Sutton Mountain

Jim Davis   Website

At 4,700 feet tall, Sutton Mountain towers over the surrounding landscape. With a steep, craggy west side and a rolling, grassy eastern face, the mountain has a mysterious Jekyll and Hyde quality.

Sutton Mountain is home to bountiful wildflowers in the spring and vibrant herds of pronghorn, elk, and mule deer.  Here solitude is as easy to come by as is a breathtaking vista. The recreational opportunities in this area will suit adventurous thrill-seekers and mellow nature enthusiasts alike.

ONDA has worked with Senator Merkley, the local community and other stakeholders to craft a conservation solution worthy of the area’s incredible diversity of habitat types, opportunities for backcountry recreation, archaeological resources and more.

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Stewardship Pronghorn Fence

Stewardship Pronghorn Fence

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Western Rattlesnake

Western Rattlesnake

Also known as the Great Basin Rattlesnake, these pit vipers have buff-tan coloring and small, oval blotches to blend into their arid surroundings. Small heat-sensing indentations on each side of the snake’s snout detects warm-blooded prey for better striking accuracy in the dark. Source: The Oregon Encyclopedia

Latin name: Crotalus oreganus lutosus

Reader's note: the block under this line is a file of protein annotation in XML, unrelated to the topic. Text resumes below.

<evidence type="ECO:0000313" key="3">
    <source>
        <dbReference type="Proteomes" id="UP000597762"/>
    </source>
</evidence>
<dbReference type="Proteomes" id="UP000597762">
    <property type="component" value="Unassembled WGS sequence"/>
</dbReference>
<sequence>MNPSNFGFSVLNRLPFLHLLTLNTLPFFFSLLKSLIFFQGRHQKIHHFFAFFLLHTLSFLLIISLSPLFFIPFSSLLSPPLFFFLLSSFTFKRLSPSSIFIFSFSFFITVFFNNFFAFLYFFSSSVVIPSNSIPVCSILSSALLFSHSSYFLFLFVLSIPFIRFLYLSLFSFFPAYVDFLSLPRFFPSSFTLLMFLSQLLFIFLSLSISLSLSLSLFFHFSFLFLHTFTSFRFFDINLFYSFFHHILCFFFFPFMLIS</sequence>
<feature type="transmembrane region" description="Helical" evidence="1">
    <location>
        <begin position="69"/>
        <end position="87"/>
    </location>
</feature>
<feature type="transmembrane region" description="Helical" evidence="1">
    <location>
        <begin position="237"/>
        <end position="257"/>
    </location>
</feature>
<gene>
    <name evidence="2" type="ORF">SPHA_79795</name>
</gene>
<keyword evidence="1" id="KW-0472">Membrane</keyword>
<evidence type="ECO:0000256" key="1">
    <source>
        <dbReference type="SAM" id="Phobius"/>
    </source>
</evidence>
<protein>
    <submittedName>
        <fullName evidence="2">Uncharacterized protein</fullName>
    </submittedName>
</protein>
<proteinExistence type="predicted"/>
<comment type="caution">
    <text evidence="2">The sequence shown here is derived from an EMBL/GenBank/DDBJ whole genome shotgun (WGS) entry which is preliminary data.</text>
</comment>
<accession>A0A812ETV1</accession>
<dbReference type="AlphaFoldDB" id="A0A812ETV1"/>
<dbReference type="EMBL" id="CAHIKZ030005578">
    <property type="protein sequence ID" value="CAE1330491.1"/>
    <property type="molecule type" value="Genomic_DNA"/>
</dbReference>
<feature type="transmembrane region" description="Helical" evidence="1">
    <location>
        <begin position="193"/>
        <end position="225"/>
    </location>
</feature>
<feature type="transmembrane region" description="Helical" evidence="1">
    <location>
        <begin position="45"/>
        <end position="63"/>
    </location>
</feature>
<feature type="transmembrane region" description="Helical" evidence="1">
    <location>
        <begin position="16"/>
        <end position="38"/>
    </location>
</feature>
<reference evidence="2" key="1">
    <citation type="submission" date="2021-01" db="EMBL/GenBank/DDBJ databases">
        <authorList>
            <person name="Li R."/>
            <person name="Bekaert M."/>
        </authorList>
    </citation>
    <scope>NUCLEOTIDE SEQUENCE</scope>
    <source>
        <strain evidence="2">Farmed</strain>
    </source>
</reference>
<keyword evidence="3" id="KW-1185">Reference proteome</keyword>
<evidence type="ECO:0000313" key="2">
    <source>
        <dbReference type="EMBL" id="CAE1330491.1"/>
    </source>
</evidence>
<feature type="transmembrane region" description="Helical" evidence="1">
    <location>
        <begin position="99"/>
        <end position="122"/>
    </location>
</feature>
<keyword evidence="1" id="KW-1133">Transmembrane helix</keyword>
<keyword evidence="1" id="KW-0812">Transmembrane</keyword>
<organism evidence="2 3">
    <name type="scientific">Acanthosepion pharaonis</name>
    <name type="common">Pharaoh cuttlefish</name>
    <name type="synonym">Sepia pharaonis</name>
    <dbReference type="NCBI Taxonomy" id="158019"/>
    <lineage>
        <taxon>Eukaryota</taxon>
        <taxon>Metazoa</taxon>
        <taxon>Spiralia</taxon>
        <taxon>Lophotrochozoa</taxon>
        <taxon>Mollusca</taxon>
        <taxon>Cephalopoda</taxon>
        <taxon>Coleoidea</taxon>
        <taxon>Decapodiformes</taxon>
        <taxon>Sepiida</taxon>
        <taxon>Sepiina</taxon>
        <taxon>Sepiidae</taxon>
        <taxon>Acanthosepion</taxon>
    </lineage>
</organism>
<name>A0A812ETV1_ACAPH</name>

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Bitteroot

Bitteroot

Bitteroot blooms on north-facing cliffs in western North America.

The Paiute name for bitteroot is kangedya. Traditional Native American uses of the plant included eating the roots, mixed with berries and meat, and using the roots to treat sore throats.

 

Tyson Fisher   Website

Tyler Roemer   Website

In November 2021, Oregon Senators Jeff Merkley and Ron Wyden introduced the Sutton Mountain and Painted Hills Area Wildfire Resiliency Preservation and Economic Enhancement Act that would establish a new Sutton Mountain National Monument to conserve these public lands. Their innovative bill would capitalize on the public’s 29-year investment and stewardship of iconic Sutton Mountain since it came into public ownership in 1992.

Protecting this region and its watershed, including Bridge Creek, will build upon years of collaborative projects that have sought to restore stream conditions using an innovative approach: encouraging native beaver to repopulate and naturally reengineer and recover the stream ecosystem to benefit steelhead and a multitude of other species.

Ben Goldfarb

Species Spotlight: Steelhead

Author: Scott R. Bowler  |  Published: April 20, 2022  |  Category: Species Spotlight The long & short life history of Oncorhynchus mykiss Did you know that the fish we call […]

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